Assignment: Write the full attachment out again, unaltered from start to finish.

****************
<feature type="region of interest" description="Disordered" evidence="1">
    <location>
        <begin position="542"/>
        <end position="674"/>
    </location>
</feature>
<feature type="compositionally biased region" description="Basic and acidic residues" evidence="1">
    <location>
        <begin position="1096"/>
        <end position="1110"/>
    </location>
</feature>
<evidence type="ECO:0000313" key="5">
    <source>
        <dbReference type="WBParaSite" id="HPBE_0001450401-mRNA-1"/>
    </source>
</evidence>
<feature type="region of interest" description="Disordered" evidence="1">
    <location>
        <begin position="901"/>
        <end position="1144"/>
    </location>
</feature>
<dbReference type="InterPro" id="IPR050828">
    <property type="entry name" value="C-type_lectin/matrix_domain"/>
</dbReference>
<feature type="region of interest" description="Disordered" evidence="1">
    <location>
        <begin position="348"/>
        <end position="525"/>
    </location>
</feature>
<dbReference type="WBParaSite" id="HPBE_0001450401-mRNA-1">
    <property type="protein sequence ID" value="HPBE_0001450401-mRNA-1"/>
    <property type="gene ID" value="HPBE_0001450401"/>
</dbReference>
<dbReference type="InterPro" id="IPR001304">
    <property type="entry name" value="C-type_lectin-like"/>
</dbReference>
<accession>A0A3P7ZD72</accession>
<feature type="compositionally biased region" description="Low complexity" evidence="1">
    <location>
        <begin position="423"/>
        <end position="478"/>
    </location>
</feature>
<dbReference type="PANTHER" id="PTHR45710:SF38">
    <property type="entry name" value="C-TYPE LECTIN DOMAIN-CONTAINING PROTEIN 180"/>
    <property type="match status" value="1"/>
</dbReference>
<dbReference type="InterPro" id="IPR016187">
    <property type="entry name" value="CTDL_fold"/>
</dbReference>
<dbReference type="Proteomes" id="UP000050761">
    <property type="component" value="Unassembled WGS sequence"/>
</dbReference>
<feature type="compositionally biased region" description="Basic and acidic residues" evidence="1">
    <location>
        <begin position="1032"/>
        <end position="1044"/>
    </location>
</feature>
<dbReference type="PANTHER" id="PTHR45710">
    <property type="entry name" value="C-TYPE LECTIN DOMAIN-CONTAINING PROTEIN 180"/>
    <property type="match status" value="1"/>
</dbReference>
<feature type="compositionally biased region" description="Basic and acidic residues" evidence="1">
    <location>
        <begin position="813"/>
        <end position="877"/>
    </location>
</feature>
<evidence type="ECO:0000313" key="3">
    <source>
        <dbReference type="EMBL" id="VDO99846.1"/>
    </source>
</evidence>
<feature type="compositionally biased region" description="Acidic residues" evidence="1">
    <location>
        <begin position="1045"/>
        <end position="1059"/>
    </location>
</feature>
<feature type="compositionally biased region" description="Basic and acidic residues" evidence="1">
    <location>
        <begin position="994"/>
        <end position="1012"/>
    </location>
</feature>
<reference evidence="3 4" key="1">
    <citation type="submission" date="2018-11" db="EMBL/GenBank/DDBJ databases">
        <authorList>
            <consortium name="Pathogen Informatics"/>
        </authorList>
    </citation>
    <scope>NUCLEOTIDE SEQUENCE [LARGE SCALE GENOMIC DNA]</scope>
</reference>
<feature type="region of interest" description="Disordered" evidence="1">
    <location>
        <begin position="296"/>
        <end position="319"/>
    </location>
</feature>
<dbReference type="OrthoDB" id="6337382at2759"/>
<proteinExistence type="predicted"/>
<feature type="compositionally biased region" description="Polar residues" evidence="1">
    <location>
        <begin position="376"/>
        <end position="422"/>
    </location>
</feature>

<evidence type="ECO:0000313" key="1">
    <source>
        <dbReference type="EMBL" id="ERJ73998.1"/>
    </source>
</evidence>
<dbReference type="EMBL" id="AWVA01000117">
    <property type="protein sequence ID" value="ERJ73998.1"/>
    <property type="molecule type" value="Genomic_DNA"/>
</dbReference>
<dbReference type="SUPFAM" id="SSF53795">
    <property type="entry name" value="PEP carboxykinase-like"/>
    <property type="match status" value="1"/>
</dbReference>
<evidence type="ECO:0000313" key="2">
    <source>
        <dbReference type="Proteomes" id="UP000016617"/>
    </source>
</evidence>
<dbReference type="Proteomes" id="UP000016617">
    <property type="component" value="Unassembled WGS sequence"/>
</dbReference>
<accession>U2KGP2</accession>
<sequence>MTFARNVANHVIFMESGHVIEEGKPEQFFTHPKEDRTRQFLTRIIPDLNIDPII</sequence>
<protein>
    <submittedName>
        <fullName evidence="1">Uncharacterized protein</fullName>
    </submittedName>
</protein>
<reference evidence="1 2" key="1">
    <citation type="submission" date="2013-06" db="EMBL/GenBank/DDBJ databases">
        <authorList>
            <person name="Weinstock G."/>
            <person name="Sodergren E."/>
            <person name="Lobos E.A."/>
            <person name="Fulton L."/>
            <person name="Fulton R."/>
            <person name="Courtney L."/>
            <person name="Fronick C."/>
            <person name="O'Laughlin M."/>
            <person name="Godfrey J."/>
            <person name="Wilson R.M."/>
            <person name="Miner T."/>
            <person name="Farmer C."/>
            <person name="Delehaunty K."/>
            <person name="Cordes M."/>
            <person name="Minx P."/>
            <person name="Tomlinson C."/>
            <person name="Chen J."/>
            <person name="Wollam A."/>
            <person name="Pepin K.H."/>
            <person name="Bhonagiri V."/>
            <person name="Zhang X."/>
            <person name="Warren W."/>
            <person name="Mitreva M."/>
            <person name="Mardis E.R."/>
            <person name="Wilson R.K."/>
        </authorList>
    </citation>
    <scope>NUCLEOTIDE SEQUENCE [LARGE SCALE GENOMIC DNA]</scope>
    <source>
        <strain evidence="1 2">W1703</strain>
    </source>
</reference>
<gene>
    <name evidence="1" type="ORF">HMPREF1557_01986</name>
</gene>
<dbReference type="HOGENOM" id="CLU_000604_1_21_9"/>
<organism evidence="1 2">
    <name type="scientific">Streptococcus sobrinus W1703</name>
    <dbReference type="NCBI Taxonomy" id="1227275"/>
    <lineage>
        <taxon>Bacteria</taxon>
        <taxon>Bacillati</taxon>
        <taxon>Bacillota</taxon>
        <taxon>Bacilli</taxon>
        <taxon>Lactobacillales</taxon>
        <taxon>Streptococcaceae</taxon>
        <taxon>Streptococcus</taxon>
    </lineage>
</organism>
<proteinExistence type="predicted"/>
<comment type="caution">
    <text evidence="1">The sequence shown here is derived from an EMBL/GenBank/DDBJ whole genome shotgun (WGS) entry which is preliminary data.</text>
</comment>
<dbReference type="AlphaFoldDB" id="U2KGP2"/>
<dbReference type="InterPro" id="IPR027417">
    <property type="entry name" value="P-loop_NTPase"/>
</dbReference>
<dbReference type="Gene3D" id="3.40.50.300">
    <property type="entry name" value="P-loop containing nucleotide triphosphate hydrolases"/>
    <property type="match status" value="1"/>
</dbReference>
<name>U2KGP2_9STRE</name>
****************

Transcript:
<feature type="region of interest" description="Disordered" evidence="1">
    <location>
        <begin position="542"/>
        <end position="674"/>
    </location>
</feature>
<feature type="compositionally biased region" description="Basic and acidic residues" evidence="1">
    <location>
        <begin position="1096"/>
        <end position="1110"/>
    </location>
</feature>
<evidence type="ECO:0000313" key="5">
    <source>
        <dbReference type="WBParaSite" id="HPBE_0001450401-mRNA-1"/>
    </source>
</evidence>
<feature type="region of interest" description="Disordered" evidence="1">
    <location>
        <begin position="901"/>
        <end position="1144"/>
    </location>
</feature>
<dbReference type="InterPro" id="IPR050828">
    <property type="entry name" value="C-type_lectin/matrix_domain"/>
</dbReference>
<feature type="region of interest" description="Disordered" evidence="1">
    <location>
        <begin position="348"/>
        <end position="525"/>
    </location>
</feature>
<dbReference type="WBParaSite" id="HPBE_0001450401-mRNA-1">
    <property type="protein sequence ID" value="HPBE_0001450401-mRNA-1"/>
    <property type="gene ID" value="HPBE_0001450401"/>
</dbReference>
<dbReference type="InterPro" id="IPR001304">
    <property type="entry name" value="C-type_lectin-like"/>
</dbReference>
<accession>A0A3P7ZD72</accession>
<feature type="compositionally biased region" description="Low complexity" evidence="1">
    <location>
        <begin position="423"/>
        <end position="478"/>
    </location>
</feature>
<dbReference type="PANTHER" id="PTHR45710:SF38">
    <property type="entry name" value="C-TYPE LECTIN DOMAIN-CONTAINING PROTEIN 180"/>
    <property type="match status" value="1"/>
</dbReference>
<dbReference type="InterPro" id="IPR016187">
    <property type="entry name" value="CTDL_fold"/>
</dbReference>
<dbReference type="Proteomes" id="UP000050761">
    <property type="component" value="Unassembled WGS sequence"/>
</dbReference>
<feature type="compositionally biased region" description="Basic and acidic residues" evidence="1">
    <location>
        <begin position="1032"/>
        <end position="1044"/>
    </location>
</feature>
<dbReference type="PANTHER" id="PTHR45710">
    <property type="entry name" value="C-TYPE LECTIN DOMAIN-CONTAINING PROTEIN 180"/>
    <property type="match status" value="1"/>
</dbReference>
<feature type="compositionally biased region" description="Basic and acidic residues" evidence="1">
    <location>
        <begin position="813"/>
        <end position="877"/>
    </location>
</feature>
<evidence type="ECO:0000313" key="3">
    <source>
        <dbReference type="EMBL" id="VDO99846.1"/>
    </source>
</evidence>
<feature type="compositionally biased region" description="Acidic residues" evidence="1">
    <location>
        <begin position="1045"/>
        <end position="1059"/>
    </location>
</feature>
<feature type="compositionally biased region" description="Basic and acidic residues" evidence="1">
    <location>
        <begin position="994"/>
        <end position="1012"/>
    </location>
</feature>
<reference evidence="3 4" key="1">
    <citation type="submission" date="2018-11" db="EMBL/GenBank/DDBJ databases">
        <authorList>
            <consortium name="Pathogen Informatics"/>
        </authorList>
    </citation>
    <scope>NUCLEOTIDE SEQUENCE [LARGE SCALE GENOMIC DNA]</scope>
</reference>
<feature type="region of interest" description="Disordered" evidence="1">
    <location>
        <begin position="296"/>
        <end position="319"/>
    </location>
</feature>
<dbReference type="OrthoDB" id="6337382at2759"/>
<proteinExistence type="predicted"/>
<feature type="compositionally biased region" description="Polar residues" evidence="1">
    <location>
        <begin position="376"/>
        <end position="422"/>
    </location>
</feature>

<evidence type="ECO:0000313" key="1">
    <source>
        <dbReference type="EMBL" id="ERJ73998.1"/>
    </source>
</evidence>
<dbReference type="EMBL" id="AWVA01000117">
    <property type="protein sequence ID" value="ERJ73998.1"/>
    <property type="molecule type" value="Genomic_DNA"/>
</dbReference>
<dbReference type="SUPFAM" id="SSF53795">
    <property type="entry name" value="PEP carboxykinase-like"/>
    <property type="match status" value="1"/>
</dbReference>
<evidence type="ECO:0000313" key="2">
    <source>
        <dbReference type="Proteomes" id="UP000016617"/>
    </source>
</evidence>
<dbReference type="Proteomes" id="UP000016617">
    <property type="component" value="Unassembled WGS sequence"/>
</dbReference>
<accession>U2KGP2</accession>
<sequence>MTFARNVANHVIFMESGHVIEEGKPEQFFTHPKEDRTRQFLTRIIPDLNIDPII</sequence>
<protein>
    <submittedName>
        <fullName evidence="1">Uncharacterized protein</fullName>
    </submittedName>
</protein>
<reference evidence="1 2" key="1">
    <citation type="submission" date="2013-06" db="EMBL/GenBank/DDBJ databases">
        <authorList>
            <person name="Weinstock G."/>
            <person name="Sodergren E."/>
            <person name="Lobos E.A."/>
            <person name="Fulton L."/>
            <person name="Fulton R."/>
            <person name="Courtney L."/>
            <person name="Fronick C."/>
            <person name="O'Laughlin M."/>
            <person name="Godfrey J."/>
            <person name="Wilson R.M."/>
            <person name="Miner T."/>
            <person name="Farmer C."/>
            <person name="Delehaunty K."/>
            <person name="Cordes M."/>
            <person name="Minx P."/>
            <person name="Tomlinson C."/>
            <person name="Chen J."/>
            <person name="Wollam A."/>
            <person name="Pepin K.H."/>
            <person name="Bhonagiri V."/>
            <person name="Zhang X."/>
            <person name="Warren W."/>
            <person name="Mitreva M."/>
            <person name="Mardis E.R."/>
            <person name="Wilson R.K."/>
        </authorList>
    </citation>
    <scope>NUCLEOTIDE SEQUENCE [LARGE SCALE GENOMIC DNA]</scope>
    <source>
        <strain evidence="1 2">W1703</strain>
    </source>
</reference>
<gene>
    <name evidence="1" type="ORF">HMPREF1557_01986</name>
</gene>
<dbReference type="HOGENOM" id="CLU_000604_1_21_9"/>
<organism evidence="1 2">
    <name type="scientific">Streptococcus sobrinus W1703</name>
    <dbReference type="NCBI Taxonomy" id="1227275"/>
    <lineage>
        <taxon>Bacteria</taxon>
        <taxon>Bacillati</taxon>
        <taxon>Bacillota</taxon>
        <taxon>Bacilli</taxon>
        <taxon>Lactobacillales</taxon>
        <taxon>Streptococcaceae</taxon>
        <taxon>Streptococcus</taxon>
    </lineage>
</organism>
<proteinExistence type="predicted"/>
<comment type="caution">
    <text evidence="1">The sequence shown here is derived from an EMBL/GenBank/DDBJ whole genome shotgun (WGS) entry which is preliminary data.</text>
</comment>
<dbReference type="AlphaFoldDB" id="U2KGP2"/>
<dbReference type="InterPro" id="IPR027417">
    <property type="entry name" value="P-loop_NTPase"/>
</dbReference>
<dbReference type="Gene3D" id="3.40.50.300">
    <property type="entry name" value="P-loop containing nucleotide triphosphate hydrolases"/>
    <property type="match status" value="1"/>
</dbReference>
<name>U2KGP2_9STRE</name>